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Writing Fellow Resources

This is the portal site for ideas and strategies that emerge over the course of time tutoring. Please add your favorite strategies, approaches, activities, etc. by emailing the Writing Program office.

Can’t think of a resource page to produce? Check out our list of ideas that await your creation.

General thoughts . . .

  • To set a friendly or happy note, have the student look at a place where he did something good and build on it. You can use good moments as models for less successful moments elsewhere in the paper.
  • Play dumb: take a tone of, “please help me understand this” rather than “you really didn’t explain this very well.”
  • Pay disproportionate attention to the introduction: make sure the student has a thesis; help them create an overview.
  • Start with the thesis.
  • Get the student to start out by telling you what they want to do in the paper. (Do this after you’ve read over the paper, especially if you’re confused.) Take notes while they are talking and then go back and use your notes as a guide. You can then identify parts of the paper that match up to that description (“This is really clear”) and points where it doesn’t (“This was really much clearer when you explained it to me . . .”). Make your goal to communicate the extent to which they’ve fit what they want to say with what’s on the page.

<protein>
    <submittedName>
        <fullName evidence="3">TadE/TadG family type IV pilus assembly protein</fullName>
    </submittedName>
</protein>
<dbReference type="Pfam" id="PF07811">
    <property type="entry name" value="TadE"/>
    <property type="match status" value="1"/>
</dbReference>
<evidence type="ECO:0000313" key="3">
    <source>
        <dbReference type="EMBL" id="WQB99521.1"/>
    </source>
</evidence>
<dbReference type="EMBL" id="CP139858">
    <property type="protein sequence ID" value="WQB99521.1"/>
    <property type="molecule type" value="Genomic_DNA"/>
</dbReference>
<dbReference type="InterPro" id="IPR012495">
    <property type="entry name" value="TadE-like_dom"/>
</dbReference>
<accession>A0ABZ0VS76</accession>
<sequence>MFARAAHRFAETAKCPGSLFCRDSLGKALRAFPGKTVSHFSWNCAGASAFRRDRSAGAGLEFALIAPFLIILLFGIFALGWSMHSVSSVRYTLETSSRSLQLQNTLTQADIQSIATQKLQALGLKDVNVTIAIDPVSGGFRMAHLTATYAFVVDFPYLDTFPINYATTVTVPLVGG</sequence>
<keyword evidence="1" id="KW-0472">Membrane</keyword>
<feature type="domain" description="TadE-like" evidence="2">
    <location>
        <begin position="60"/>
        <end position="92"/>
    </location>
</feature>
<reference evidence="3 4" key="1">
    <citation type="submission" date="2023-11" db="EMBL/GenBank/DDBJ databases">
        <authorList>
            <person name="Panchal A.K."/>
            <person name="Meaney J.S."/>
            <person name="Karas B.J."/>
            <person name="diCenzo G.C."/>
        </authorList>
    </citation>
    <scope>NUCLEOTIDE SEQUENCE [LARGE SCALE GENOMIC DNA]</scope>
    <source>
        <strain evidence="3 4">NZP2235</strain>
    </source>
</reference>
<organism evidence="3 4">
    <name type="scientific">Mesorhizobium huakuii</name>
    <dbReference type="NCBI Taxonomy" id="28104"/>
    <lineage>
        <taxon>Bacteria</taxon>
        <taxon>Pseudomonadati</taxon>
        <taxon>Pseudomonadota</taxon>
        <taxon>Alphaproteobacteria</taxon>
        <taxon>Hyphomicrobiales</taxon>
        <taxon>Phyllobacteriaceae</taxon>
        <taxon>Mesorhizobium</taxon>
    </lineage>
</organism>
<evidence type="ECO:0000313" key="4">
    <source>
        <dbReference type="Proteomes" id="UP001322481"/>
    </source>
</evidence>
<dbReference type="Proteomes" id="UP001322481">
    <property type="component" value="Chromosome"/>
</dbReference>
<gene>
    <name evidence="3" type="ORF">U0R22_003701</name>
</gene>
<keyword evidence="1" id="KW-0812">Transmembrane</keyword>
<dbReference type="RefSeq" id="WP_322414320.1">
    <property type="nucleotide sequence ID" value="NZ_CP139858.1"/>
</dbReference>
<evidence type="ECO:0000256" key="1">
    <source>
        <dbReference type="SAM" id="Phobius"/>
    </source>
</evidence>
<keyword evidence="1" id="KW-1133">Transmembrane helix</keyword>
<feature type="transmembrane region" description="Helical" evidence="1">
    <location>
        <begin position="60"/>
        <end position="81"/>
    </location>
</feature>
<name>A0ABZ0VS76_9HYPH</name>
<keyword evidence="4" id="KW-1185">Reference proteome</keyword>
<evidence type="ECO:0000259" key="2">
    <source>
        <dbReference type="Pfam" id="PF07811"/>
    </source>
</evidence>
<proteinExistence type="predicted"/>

• When making a suggestion, pose alternatives to give the student a choice.
  • Do something concrete. Give students tasks. For example, “While I’m reading this over, find three things that are an example of an issue you’re worried about.” (Bonus: this helps them learn to diagnose their own writing.)
  • Get the student to say really specifically what concerns her. You can then build off her energy. The phrase, “My professor said . . .” can be a blinder, so try to decode the actual comments (if she brings them).

See other WF ideas for . . .